By Sue Ellen Pabst
Transitions Counseling Services
“Snap out of it.” “Get busy.” “Quit feeling sorry for yourself.” “A lot of people are worse off than you.” Depression sufferers often hear such messages and occasionally even apply them to themselves. When they can’t get motivated, their depression thickens.
All of us will experience depression at some points in our lives. Grief is a form of depression that occurs with the loss of loved ones, but it can also occur with major life changes, even joyful events. Grief is often accompanied with the following symptoms, which are identified as depression:
• Sleeping pattern shifts (can’t fall asleep, can’t stay asleep, waking early, oversleeping)
• Restless or slowed movements
• Loss of energy/constant fatigue
• Appetite or weight shifts (as with sleep, either too little or too much)
• Feelings of worthlessness or guilt for no real reason
• Trouble concentrating or making decisions
• Repeated thoughts of death or suicide
Anyone experiencing five of these symptoms for a two-week period suffers from clinical depression and should seek help (see end of column for more information). Some people display these symptoms without any discernible cause. Such depression is caused by the lack of chemicals released by the brain.
You can compare such mental depression with the physical illness of diabetes. A diabetic has a pancreas which fails to produce adequate insulin. The depression sufferer has a brain which fails to supply sufficient serotonin. And, similar to diabetes, there are varying types and degrees of depression. In extreme cases, depression can lead to suicidal thoughts. Suicide was the third leading cause of death in adolescents, according to The National Institute of Mental Health (NIMH) in 2007. If you are concerned that someone you know is contemplating suicide, you can assist by asking direct, sensitive questions. For example: Do you think about hurting yourself? Have you thought about how you would do it? Have you chosen a time and place? Do you have the means to do this?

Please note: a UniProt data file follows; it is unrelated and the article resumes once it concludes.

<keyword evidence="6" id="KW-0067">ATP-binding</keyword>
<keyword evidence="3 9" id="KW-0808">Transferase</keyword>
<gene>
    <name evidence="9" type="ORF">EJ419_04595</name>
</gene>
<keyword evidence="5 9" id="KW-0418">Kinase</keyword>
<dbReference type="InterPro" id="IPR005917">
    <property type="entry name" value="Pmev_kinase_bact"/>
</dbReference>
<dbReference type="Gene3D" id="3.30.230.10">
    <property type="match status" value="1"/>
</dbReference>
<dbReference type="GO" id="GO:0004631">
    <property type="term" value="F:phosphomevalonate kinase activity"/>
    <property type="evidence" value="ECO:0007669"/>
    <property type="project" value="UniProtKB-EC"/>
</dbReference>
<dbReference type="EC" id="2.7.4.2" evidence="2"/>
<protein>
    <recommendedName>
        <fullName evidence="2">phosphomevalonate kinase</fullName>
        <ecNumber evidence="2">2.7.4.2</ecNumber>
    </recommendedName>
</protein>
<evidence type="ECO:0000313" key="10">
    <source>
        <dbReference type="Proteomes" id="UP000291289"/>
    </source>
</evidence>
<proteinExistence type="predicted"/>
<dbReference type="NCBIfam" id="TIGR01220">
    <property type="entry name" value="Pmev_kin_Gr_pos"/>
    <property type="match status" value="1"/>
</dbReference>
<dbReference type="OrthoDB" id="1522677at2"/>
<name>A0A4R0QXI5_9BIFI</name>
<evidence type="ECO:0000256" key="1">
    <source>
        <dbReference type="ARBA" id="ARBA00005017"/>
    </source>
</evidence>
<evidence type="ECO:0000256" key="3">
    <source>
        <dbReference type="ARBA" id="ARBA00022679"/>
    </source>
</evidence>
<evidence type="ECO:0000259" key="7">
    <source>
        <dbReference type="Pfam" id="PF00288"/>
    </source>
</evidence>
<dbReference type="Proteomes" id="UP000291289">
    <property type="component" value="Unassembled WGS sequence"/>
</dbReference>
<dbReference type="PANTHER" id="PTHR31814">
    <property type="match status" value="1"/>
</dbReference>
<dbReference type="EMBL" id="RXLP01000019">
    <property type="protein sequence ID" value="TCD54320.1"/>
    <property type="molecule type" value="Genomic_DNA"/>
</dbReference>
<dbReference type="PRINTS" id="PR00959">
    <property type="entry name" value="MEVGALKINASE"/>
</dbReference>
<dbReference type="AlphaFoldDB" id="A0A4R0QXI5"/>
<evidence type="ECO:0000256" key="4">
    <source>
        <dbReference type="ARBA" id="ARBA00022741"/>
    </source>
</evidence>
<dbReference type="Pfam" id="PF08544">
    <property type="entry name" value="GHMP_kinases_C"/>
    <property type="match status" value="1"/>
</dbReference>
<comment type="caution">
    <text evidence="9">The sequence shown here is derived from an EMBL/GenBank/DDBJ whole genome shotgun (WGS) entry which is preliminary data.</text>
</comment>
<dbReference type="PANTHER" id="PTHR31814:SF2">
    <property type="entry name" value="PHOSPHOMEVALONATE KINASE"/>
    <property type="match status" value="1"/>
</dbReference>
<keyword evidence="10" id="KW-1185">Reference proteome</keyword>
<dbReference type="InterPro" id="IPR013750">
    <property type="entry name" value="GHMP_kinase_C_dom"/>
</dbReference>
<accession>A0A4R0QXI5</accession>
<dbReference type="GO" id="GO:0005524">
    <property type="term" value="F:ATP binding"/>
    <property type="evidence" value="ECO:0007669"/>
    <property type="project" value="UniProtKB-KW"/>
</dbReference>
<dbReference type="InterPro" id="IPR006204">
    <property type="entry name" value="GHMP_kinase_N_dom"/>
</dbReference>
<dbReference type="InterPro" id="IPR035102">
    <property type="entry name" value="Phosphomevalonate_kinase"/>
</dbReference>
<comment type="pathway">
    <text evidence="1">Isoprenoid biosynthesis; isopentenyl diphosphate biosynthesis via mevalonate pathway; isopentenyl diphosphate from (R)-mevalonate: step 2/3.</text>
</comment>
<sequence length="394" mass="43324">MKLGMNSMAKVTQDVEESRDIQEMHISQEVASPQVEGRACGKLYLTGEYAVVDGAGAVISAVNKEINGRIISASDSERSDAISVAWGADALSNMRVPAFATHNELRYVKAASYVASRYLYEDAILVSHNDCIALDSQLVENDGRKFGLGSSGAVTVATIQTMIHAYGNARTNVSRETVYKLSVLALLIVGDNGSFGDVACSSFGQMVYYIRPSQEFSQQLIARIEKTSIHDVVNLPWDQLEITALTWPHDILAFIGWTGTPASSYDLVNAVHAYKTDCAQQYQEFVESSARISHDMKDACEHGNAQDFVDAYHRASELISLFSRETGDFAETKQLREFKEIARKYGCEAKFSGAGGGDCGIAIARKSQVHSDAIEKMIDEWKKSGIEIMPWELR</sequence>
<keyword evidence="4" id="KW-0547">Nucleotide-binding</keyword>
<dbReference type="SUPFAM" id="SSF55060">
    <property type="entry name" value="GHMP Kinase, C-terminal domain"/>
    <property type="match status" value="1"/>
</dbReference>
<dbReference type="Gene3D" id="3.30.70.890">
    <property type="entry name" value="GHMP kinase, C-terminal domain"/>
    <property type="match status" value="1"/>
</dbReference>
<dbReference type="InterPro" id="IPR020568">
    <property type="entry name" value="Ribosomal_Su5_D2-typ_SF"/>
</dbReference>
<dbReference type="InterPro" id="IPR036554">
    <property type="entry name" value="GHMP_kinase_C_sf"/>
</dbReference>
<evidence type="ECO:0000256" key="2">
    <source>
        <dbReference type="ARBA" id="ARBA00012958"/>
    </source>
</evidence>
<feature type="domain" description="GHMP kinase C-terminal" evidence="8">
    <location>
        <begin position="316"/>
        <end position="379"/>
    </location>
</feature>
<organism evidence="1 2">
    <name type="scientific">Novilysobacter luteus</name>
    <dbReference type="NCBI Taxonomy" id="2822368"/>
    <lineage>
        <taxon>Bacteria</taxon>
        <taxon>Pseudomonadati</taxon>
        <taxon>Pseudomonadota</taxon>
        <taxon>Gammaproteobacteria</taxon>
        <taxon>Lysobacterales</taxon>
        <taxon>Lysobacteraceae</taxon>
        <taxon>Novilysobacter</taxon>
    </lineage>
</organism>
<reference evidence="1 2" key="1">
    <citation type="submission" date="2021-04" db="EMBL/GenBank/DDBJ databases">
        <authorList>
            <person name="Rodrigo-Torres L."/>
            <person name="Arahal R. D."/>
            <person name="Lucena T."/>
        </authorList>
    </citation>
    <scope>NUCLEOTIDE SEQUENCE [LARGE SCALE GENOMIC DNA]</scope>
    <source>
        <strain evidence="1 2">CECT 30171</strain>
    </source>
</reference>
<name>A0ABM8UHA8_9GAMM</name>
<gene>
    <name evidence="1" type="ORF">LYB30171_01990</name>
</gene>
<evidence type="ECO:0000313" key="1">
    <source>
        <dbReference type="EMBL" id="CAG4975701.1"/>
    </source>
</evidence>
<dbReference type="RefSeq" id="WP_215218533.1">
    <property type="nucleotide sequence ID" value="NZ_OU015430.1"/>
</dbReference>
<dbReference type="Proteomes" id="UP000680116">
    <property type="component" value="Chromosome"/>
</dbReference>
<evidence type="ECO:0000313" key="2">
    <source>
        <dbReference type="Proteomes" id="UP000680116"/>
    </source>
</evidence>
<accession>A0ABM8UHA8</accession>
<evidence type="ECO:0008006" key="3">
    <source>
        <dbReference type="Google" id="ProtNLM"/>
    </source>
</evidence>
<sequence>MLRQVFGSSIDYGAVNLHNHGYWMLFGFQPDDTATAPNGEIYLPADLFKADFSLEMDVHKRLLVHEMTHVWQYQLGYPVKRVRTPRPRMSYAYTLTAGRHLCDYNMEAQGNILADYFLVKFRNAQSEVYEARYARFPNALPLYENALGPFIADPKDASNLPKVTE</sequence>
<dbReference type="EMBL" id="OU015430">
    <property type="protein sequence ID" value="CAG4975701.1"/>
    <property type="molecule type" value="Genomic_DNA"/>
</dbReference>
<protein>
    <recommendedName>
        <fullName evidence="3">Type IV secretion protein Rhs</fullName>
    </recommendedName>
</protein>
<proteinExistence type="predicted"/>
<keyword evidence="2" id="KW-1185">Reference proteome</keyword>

Asking these questions will not push someone into suicide; the fact is that by showing concern, you are far more likely to prevent the act. Always take the person seriously and believe what he or she says. Do you think the person is just trying to get attention? Then give it. It’s better to be safe than sorry. If you know someone is considering harm or death:
• Don’t leave the person alone.
• Try to determine if s/he is under the influence of drugs or alcohol or may have taken an overdose.
• Call 911 or, if you can do so safely, take the person to the emergency room yourself.
• Tell a family member or friend what’s occurring.
It is possible that a depression sufferer may have told you things in confidence, demanding loyalty and secrecy. In the case of a possible suicide, you have a greater obligation. You can apologize later for betraying a confidence; you can’t apologize if your friend or loved one is dead. If you or someone you know suffers with depression, get help. Treatments are available. Contact your family doctor and/or a talk therapist/counselor to begin recovery.
This isn’t a matter of “snap out of it” or “quit feeling sorry for yourself.” It is a real and painful condition which requires assistance. Get it.
S.H.E. is a monthly publication for local women,
published every third Saturday of the month in The Daily News.